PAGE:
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Home improvements

You could be making a deadly mistake if you DIY on gas appliances

In a world of rising prices, it’s hardly surprising that one in three people say they’d fit a gas appliance themselves to save money. However, some things are worth paying for – and gas safety is one of them. If you work on a gas appliance without being registered, you’re putting you and your family at risk of gas leaks, fires, explosions and carbon monoxide poisoning.

Don’t leave your safety to chance – get a Gas Safe registered engineer in. Registered engineers retrain regularly to ensure that they are up-to-date with the latest appliances and innovations in the industry.

Download our factsheet for more information on who can legally work on gas appliances.

 

Sub-contractors

Many people now assign a home improvement project to one builder or project manager in order to save time and money. Whilst there are contractors who understand the importance of gas safety, worryingly many do not – over 100,000 home improvement jobs resulted in illegal gas work in 2011, and in all cases the work had been subcontracted out to a builder, contractor or project manager who had in turn employed an unregistered business to carry out the gas work.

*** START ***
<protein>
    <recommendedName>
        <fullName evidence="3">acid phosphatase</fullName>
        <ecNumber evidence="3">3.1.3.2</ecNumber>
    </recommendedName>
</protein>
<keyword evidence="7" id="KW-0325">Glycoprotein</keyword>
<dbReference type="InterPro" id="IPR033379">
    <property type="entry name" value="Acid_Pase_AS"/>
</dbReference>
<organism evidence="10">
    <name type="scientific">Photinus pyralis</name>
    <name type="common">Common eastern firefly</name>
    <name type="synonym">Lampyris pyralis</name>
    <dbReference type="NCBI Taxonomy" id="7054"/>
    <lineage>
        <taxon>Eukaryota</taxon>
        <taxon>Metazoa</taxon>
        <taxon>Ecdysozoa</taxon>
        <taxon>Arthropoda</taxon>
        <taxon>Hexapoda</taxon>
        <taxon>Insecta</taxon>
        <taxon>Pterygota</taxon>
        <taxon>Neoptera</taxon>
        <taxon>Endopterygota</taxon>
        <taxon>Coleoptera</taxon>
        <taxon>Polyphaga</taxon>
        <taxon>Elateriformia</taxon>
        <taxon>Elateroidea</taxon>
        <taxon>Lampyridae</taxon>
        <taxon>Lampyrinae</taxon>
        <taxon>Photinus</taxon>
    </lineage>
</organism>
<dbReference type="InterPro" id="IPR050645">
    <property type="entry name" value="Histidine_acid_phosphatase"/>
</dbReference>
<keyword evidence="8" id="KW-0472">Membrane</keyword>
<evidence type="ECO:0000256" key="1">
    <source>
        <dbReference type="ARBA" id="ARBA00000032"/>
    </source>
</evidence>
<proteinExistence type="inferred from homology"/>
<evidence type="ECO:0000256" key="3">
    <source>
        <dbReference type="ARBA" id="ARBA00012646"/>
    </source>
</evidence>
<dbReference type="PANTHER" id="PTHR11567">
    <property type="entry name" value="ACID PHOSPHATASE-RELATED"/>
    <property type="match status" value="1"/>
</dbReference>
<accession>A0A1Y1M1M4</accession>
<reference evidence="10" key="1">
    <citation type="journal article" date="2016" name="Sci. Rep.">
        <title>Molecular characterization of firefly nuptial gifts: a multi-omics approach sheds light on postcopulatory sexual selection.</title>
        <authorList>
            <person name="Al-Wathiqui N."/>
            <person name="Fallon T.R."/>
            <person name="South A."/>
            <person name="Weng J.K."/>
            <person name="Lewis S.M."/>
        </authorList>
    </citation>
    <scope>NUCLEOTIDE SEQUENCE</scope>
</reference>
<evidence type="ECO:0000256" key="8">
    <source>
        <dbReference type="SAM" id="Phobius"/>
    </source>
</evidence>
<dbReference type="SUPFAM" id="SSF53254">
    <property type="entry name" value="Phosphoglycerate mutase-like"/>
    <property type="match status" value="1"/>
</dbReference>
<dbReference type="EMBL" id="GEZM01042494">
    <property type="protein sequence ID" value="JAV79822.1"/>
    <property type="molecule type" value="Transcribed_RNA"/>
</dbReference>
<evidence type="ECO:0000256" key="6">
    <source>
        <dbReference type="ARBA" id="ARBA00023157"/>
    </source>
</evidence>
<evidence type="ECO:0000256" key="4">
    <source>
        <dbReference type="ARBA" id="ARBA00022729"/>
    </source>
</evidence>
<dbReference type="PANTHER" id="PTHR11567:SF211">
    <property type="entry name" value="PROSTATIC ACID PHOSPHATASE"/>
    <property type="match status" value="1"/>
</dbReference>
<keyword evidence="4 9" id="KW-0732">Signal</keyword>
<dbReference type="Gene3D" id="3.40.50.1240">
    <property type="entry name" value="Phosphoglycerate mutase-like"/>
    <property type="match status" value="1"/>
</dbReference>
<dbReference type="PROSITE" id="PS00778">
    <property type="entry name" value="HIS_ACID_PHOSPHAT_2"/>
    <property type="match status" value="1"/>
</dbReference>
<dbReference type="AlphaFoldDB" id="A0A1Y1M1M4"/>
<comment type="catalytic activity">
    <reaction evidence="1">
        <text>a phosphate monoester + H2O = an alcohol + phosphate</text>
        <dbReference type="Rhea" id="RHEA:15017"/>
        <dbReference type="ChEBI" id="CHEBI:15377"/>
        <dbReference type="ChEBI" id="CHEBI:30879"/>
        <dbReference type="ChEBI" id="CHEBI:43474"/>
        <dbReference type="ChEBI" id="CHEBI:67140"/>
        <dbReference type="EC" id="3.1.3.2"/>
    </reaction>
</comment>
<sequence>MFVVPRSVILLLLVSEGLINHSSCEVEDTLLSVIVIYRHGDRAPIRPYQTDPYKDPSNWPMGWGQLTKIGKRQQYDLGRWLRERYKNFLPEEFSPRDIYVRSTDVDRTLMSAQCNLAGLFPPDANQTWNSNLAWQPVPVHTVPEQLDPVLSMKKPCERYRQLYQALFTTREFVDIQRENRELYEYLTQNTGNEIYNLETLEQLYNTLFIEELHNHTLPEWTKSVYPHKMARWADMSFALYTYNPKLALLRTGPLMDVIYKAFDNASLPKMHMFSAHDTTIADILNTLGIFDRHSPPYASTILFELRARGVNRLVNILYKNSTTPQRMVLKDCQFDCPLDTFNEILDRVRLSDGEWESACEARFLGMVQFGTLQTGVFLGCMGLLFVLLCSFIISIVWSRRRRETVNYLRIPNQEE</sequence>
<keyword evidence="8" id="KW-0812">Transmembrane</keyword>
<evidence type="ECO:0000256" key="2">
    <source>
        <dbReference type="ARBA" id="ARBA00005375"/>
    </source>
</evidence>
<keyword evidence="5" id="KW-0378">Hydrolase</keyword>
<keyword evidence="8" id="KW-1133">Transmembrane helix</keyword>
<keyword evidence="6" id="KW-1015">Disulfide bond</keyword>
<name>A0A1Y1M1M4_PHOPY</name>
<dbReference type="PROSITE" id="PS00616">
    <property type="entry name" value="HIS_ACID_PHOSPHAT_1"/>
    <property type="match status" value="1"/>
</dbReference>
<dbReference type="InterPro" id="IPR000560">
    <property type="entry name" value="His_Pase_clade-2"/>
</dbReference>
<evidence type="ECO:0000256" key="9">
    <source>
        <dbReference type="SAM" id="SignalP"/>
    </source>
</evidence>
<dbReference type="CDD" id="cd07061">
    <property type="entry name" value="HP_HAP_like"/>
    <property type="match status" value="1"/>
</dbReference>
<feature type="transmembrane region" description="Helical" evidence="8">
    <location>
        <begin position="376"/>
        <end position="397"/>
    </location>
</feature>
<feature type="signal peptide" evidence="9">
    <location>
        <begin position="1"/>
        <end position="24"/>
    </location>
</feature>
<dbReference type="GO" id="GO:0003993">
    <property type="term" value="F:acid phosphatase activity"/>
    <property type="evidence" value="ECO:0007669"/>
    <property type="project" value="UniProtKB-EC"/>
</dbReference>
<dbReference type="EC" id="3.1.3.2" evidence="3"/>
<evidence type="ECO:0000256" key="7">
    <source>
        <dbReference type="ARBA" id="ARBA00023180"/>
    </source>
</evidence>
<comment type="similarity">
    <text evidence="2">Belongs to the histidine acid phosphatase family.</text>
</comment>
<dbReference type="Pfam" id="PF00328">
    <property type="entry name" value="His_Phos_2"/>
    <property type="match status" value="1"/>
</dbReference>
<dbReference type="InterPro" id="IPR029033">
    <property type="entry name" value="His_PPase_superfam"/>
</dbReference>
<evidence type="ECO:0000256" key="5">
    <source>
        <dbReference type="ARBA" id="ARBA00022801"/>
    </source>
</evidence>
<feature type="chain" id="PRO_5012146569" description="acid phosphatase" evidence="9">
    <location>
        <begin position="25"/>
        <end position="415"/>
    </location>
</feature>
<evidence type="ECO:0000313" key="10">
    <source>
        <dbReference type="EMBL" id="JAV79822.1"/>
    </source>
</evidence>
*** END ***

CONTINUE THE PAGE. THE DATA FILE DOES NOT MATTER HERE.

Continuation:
If you’re using a subcontractor, you may find some of these guidelines useful:

  • You’ll want to find out if the job involves any gas work. If it does, make sure a Gas Safe registered engineer is employed to carry it out.
  • Even if you’re using a builder or project manager, you can still check yourself to ensure the engineer employed is Gas Safe registered.
  • If you’ve had a new appliance fitted, the registered engineer should be informing your Local Authority.
  • If you’ve recently had a new appliance installed and you’re unsure as to who has carried out the work, you can nominate your property for a free inspection.
  • If you think you’ve had gas work done by an unregistered engineer or business, you can report your concerns to us.

Thinking of home improvement? Download our top tips to stay safe.

 

Maria’s story

In 2009, Maria lost her parents when they were overcome by carbon monoxide. The couple recently had building work done and the builder had dangerously enclosed the flue part of the boiler. Read more on Maria's story here.